Today’s best employees, not the average ones, are those who look at the quality of the workplace and its commitment to educate, advance and develop employees before they accept a job. They are selective because they realize they have a great deal to offer and want to bring an organization that will both appreciate it and develop it. If not, they don’t apply. If already employed, they are the first ones to consider leaving. Development is now both an attraction and retention tool.
Here are three reasons why employee development pays are:
- It attracts the best employees. Great employees not only look at today’s opportunities, but search for organizations that share a roadmap for employee opportunities and success in the future. Great employees invest in companies that invest in them.
- It amplifies performance. Employees who are developed – who are involved in education, learning and taking on new responsibilities – expand their skills and value to the organization. They readily take on more and use what they learn to perform at higher levels.
- It retains the best employees. There is a popular misconception that employees have no loyalty because they change jobs every 2-3 years (barring our current recession). What is happening instead is that employees are disappointed with the lack of development, advancement, learning and opportunities in their workplaces – and choose to find other organizations that offer what they need and want in a workplace. Great employees want to see their career roadmap become a reality; they expect organizations to get them ready to advance, improve and excel. They want to be regularly included in ways to add value and make a difference.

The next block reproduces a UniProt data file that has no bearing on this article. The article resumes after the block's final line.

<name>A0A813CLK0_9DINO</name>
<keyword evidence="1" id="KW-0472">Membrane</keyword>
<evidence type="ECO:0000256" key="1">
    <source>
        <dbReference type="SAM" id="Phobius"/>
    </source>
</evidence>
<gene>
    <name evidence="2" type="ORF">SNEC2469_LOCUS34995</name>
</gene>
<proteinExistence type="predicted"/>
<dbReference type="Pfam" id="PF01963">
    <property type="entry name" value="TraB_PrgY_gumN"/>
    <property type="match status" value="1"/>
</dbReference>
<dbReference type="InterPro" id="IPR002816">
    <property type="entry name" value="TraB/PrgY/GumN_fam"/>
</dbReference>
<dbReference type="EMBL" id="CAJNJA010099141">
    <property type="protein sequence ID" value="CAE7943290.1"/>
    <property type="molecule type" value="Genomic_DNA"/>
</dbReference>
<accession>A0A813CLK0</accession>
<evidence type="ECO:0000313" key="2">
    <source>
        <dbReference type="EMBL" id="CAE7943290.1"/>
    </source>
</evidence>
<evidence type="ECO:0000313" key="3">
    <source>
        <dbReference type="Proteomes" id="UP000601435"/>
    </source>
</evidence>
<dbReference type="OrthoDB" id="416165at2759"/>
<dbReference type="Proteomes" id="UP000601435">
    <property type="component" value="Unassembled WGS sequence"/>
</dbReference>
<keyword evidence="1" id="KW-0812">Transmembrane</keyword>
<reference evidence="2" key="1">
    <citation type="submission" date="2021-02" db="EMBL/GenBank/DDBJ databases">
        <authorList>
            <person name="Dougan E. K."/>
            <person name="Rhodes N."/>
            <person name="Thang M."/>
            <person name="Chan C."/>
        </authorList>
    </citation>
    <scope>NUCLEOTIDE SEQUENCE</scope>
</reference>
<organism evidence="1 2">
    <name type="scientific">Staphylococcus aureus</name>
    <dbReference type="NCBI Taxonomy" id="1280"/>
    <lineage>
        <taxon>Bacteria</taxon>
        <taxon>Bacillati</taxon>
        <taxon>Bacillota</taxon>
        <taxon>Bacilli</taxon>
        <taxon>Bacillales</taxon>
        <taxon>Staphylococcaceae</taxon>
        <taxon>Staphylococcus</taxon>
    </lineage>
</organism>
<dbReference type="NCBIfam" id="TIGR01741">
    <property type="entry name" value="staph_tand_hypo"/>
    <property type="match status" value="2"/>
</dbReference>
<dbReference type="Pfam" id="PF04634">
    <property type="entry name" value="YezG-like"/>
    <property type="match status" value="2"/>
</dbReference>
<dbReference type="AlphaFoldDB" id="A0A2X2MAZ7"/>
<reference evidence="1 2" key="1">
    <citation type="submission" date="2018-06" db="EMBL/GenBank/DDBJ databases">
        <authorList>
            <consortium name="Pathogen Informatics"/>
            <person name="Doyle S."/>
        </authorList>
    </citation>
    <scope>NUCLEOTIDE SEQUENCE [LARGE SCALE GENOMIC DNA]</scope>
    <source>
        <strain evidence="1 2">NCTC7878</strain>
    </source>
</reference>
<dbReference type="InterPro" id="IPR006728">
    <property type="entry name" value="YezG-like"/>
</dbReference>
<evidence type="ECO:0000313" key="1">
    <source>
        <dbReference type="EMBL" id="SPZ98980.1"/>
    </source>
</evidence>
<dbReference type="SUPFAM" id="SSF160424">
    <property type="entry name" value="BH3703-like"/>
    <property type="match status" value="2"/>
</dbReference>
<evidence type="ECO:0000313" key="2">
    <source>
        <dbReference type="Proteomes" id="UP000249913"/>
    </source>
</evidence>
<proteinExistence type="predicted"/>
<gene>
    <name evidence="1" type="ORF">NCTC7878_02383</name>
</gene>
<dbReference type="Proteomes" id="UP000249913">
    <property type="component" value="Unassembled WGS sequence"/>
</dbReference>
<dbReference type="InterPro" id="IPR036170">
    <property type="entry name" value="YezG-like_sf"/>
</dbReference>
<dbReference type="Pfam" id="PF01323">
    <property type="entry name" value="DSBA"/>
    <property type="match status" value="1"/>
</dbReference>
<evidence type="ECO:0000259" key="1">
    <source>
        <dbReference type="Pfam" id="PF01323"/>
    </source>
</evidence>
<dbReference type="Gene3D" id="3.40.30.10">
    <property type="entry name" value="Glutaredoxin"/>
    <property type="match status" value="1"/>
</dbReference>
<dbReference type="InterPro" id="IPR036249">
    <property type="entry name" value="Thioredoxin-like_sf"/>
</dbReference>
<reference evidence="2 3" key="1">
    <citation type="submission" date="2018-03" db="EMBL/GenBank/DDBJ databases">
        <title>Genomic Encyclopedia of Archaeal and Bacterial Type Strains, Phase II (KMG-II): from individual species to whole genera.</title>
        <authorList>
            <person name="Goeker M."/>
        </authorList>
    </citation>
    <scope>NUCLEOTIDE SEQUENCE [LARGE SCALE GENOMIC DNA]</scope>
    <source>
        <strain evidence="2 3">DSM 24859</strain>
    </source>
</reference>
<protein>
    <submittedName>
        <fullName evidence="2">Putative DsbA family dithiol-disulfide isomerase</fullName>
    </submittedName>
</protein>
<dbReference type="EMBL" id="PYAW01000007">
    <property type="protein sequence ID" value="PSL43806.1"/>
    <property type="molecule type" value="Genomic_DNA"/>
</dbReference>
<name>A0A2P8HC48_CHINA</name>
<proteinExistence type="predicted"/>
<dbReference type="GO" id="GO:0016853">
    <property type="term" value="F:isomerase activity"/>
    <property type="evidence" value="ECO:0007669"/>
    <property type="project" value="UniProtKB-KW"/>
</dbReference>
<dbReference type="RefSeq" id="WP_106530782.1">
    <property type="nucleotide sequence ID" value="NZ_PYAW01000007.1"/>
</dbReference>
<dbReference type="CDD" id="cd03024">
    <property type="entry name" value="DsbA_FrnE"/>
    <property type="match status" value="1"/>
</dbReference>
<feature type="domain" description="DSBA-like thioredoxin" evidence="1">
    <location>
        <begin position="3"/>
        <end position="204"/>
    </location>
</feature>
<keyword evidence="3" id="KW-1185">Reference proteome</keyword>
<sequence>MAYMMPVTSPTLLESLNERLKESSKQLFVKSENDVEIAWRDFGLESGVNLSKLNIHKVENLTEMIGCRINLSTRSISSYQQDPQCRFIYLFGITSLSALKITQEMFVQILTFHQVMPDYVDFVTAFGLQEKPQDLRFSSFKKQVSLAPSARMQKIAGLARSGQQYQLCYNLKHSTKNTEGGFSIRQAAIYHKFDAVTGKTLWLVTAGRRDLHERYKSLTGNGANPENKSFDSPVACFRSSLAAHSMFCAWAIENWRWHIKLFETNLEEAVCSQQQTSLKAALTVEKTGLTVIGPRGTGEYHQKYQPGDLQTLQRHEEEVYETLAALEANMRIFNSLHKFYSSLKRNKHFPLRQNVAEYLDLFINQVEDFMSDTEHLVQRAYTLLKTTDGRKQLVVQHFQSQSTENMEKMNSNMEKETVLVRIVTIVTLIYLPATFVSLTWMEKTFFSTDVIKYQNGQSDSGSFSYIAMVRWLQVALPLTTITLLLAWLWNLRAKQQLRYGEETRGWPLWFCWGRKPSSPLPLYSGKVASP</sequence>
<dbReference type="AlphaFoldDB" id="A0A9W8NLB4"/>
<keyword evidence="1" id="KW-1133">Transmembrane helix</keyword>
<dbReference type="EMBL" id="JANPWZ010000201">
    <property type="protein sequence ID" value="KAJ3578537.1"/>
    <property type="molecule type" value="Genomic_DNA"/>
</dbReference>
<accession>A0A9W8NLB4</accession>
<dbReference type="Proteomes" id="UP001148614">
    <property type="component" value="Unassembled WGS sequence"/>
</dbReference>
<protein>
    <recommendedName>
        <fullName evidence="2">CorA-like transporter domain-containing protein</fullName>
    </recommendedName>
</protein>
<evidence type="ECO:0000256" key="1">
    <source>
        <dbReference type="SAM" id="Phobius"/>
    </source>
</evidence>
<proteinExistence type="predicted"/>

Jan Ferri-Reed says in her article, “To Develop is to Retain” (in the August 2011 issue of Chief Learning Officer), “Branding development via recruitment and promoting it internally at all levels can help organizations attract and keep top performers.” At a time where 85% of company expenses and 70% of company value creation are employee-related, having a plan to use development to attract and retain the best employees should be a component of all companies’ human capital and company performance strategies.
Jay Forte is a nationally ranked thought leader and President of Humanetrics. Jay guides organizations – their leaders and managers – in how to attract, hire and retain today’s best talent. He is the author of “Fire Up! Your Employees and Smoke Your Competition” and “The Greatness Zone – Know Yourself, Find Your Fit, Transform The World.” Jay is a member of SHRM, ASTD, the National Speakers Association and the Florida Speakers Association. follow him on Twitter.